Beginning on New Years Day of 1892, New York City became the Gateway to America. Ellis Island became the federal immigration station in the United States where an unprecedented number of immigrants, hoping to improve the lives of their families, prepared for entry upon US soil. The following December on St. John's Day (27 December) the cornerstone was laid for what was to become a "city-wide church" and the largest Gothic cathedral in the world.
In keeping consistent with the reoccurring theme of the number seven, over the next 21 years seven chapels and a bapistry would crown the apse of the Cathedral influenced by the languages and nationalities most represented in New York City at the turn of the 20th Century. All of the chapels, excepting St. Ansgar's, were given as a memorial by a family (St. Ansgar's was financed by public subscription).
In walking around the Cathedral's ambulatory beginning at the NE corner of the crossing, visitors will find the Bapistry designed by Cram & Ferguson given by the family of Peter Stuyvesant followed by:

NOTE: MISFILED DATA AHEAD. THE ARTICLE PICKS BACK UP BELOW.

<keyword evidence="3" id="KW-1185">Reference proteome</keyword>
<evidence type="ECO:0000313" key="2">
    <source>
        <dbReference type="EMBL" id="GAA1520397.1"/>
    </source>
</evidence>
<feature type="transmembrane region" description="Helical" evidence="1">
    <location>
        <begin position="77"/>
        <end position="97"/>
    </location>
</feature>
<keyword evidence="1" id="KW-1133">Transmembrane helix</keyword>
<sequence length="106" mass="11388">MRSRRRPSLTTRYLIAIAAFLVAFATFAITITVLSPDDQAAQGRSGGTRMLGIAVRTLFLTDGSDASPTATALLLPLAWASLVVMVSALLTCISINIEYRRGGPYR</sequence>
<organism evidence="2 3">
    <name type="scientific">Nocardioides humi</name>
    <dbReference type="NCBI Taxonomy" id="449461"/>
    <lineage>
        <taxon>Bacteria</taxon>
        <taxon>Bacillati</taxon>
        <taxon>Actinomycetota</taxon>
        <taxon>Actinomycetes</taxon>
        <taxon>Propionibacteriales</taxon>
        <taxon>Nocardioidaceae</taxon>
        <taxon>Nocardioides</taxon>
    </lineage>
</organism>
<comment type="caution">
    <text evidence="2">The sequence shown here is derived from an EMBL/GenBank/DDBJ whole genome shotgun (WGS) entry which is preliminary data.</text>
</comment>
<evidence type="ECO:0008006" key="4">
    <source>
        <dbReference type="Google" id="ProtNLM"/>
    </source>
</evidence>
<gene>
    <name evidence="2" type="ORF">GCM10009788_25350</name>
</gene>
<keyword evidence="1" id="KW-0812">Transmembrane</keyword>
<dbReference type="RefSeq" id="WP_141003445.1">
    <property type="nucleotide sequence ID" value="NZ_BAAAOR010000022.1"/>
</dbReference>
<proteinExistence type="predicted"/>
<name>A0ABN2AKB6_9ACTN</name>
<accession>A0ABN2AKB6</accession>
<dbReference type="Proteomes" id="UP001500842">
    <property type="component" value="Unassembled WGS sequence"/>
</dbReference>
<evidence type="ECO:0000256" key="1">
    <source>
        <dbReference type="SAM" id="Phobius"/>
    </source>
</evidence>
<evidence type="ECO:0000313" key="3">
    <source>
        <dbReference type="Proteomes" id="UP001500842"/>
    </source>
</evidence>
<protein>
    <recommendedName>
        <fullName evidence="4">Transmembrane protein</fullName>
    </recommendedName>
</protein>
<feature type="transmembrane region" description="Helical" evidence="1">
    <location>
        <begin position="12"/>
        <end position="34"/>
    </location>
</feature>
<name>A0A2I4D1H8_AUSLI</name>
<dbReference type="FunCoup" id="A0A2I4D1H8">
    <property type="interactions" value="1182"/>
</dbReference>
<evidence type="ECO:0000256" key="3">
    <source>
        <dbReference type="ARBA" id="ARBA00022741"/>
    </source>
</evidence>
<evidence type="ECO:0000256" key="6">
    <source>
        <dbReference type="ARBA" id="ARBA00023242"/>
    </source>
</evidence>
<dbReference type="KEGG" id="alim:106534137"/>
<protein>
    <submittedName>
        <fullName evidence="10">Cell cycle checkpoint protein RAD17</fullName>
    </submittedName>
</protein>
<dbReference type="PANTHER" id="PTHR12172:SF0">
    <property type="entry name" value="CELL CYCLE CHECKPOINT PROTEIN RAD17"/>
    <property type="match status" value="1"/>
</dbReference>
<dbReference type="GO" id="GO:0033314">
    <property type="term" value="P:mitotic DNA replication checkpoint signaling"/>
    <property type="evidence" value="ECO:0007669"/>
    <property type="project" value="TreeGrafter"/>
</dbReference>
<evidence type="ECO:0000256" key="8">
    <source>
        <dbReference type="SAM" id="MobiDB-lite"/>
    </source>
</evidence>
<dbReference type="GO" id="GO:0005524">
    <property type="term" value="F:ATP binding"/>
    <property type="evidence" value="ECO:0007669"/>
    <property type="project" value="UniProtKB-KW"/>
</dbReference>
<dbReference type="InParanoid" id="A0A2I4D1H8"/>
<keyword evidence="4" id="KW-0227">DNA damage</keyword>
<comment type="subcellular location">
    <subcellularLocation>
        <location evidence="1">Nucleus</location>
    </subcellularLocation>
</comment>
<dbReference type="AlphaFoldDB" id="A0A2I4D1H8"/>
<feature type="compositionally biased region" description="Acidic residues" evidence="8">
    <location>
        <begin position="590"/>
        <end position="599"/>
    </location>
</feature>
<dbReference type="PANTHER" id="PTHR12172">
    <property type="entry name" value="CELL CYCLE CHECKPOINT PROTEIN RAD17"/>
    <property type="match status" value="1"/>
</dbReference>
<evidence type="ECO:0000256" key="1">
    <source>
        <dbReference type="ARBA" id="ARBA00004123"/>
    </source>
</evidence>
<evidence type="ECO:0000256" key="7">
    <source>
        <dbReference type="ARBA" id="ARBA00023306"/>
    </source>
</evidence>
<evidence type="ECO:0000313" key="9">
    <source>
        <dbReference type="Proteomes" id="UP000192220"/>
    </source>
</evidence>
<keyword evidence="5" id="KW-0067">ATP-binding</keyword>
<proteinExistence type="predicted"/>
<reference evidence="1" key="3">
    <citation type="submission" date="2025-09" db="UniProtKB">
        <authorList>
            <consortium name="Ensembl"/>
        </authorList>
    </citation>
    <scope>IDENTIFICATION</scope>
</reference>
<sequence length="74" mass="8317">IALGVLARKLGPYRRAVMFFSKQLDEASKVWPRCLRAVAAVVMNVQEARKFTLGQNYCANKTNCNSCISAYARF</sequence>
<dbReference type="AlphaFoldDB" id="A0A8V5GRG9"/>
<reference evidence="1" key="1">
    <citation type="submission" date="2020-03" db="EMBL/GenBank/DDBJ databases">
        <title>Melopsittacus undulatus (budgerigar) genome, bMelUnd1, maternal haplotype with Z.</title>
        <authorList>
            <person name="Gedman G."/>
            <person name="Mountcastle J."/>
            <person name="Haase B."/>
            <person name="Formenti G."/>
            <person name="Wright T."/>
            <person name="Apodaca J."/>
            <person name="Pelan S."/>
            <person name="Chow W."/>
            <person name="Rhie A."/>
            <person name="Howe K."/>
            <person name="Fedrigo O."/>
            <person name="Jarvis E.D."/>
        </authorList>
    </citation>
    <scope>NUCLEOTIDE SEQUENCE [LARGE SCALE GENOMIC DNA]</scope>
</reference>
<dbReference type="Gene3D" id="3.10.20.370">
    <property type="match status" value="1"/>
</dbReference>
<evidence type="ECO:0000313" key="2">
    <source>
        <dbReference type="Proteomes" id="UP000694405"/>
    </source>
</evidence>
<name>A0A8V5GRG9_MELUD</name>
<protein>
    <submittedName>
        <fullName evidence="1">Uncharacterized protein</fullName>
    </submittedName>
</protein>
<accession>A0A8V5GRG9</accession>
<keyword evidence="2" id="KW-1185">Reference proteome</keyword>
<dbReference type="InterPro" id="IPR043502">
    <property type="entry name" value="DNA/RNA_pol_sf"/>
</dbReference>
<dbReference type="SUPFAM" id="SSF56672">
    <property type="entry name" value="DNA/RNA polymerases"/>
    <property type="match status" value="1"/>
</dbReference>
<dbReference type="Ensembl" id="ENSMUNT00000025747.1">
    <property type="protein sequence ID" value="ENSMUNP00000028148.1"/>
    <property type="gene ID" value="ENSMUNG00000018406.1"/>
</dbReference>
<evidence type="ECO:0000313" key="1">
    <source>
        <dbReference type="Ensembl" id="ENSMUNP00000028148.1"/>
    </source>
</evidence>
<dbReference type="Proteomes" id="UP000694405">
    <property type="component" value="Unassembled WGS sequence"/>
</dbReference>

The Chapel of Saint Ansgar dedicated to the Scandinavian people
The Chapel of Saint Boniface dedicated to the German people
The Chapel of Saint Columba dedicated to the people of the British Isles
The Chapel of Saint Saviour inspired by the Eastern Orthodox population
The Chapel of Saint Martin dedicated to the people of France
The Chapel of Saint Ambrose for the Italian population
The Chapel of Saint James, the patron saint of Spain, dedicated to the people of Spain.
Each unit is a miraculous jewel in the crown of the cathedral. The plaques, statuary, windows, and artwork in each chapel as individual as the fingerprint of every artisan who participated in this adornment of the cathedral will be addressed over the following weeks. I hope you will enjoy my observations and descriptions.
After this I beheld, and, lo, a great multitude, which no man could number, of all nations, and kindreds, and people, and tongues, stood before the throne, and before the Lamb, clothed with white robes, and palms in their hands...